PANTIN, France (Reuters) - France’s crackdown on tax evasion yielded 12.2 billion euros ($13.26 billion) in 2015, up almost a fifth from the previous year, Finance Minister Michel Sapin said on Thursday.
Looking to shore up fragile state accounts, France has launched a campaign to encourage taxpayers to come clean on previously undeclared assets held abroad, and clamped down on aggressive tax optimization techniques by multinational companies.
“It’s no longer correct to say that big digital multinationals can evade taxes,” Sapin told reporters.
“In France, we don’t do arrangements. We follow the law, and only the law,” he said. In 2014, France had raked in 10.4 billion euros.
The comment appeared to refer to U.S. Internet giant Google (GOOGL.O), from which the French taxman is seeking 1.6 billion euros in back taxes, a source at the finance ministry said last week.
Last month, Sapin ruled out striking a deal with the U.S. search engine company as the British government recently did, saying the sums at stake in France were “far greater” than those in Britain.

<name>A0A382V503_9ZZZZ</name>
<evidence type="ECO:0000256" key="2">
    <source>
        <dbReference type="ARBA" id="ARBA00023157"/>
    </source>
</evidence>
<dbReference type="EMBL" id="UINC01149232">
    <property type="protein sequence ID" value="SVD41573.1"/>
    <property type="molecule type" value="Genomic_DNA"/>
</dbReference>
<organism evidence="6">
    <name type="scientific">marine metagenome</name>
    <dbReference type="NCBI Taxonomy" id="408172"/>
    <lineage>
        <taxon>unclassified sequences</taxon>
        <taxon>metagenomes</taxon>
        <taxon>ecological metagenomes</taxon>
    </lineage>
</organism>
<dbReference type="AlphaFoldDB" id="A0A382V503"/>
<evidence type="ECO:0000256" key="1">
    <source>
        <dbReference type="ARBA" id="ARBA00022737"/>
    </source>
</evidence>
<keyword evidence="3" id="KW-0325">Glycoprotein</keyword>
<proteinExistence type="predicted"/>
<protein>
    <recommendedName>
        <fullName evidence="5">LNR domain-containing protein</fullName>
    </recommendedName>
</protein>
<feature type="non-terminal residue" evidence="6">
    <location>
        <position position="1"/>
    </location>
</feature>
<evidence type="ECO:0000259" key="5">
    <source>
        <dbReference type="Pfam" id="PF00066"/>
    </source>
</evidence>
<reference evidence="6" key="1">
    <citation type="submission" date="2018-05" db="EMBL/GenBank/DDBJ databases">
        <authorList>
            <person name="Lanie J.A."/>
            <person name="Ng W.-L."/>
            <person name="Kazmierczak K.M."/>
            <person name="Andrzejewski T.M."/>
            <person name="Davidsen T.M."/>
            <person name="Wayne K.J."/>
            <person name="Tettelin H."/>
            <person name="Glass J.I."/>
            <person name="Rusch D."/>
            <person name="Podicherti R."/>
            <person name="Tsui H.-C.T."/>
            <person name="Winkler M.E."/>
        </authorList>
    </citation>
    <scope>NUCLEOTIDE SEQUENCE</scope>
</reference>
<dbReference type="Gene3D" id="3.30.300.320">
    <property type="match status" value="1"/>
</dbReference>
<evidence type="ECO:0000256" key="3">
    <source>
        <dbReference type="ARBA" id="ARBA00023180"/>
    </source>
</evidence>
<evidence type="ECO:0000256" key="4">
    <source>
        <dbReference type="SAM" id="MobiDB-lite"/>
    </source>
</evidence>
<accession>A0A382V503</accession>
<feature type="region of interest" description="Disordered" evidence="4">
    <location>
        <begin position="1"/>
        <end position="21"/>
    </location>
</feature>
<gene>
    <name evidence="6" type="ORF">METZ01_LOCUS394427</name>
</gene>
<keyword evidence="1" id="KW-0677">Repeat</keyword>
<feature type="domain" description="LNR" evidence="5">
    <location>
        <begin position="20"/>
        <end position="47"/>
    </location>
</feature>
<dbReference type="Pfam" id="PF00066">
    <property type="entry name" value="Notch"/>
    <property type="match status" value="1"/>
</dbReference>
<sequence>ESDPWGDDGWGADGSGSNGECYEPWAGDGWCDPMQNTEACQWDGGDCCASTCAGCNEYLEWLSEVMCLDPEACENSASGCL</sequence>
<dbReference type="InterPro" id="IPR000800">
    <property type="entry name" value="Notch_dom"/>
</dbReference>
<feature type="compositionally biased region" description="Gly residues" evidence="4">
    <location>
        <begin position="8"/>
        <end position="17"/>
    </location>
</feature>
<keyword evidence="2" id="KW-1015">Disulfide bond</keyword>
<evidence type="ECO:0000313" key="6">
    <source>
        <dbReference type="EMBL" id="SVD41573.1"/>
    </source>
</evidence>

Google reached a 130 million pound ($181.18 million)settlement with British tax authorities for the period since 2005, which British lawmakers criticized as “disproportionately small”.
France has also cracked down on individuals who hold undeclared foreign bank accounts, mainly in neighboring Switzerland where bank secrecy rules are unraveling.
Sapin said that campaign had yielded 2.6 billion euros in 2015, up 700 million euros from a year ago, and higher than the 2 billion euros Sapin had hoped for last year.
Reporting by Myriam Rivet, writing by Michel Rose; Editing by Leigh Thomas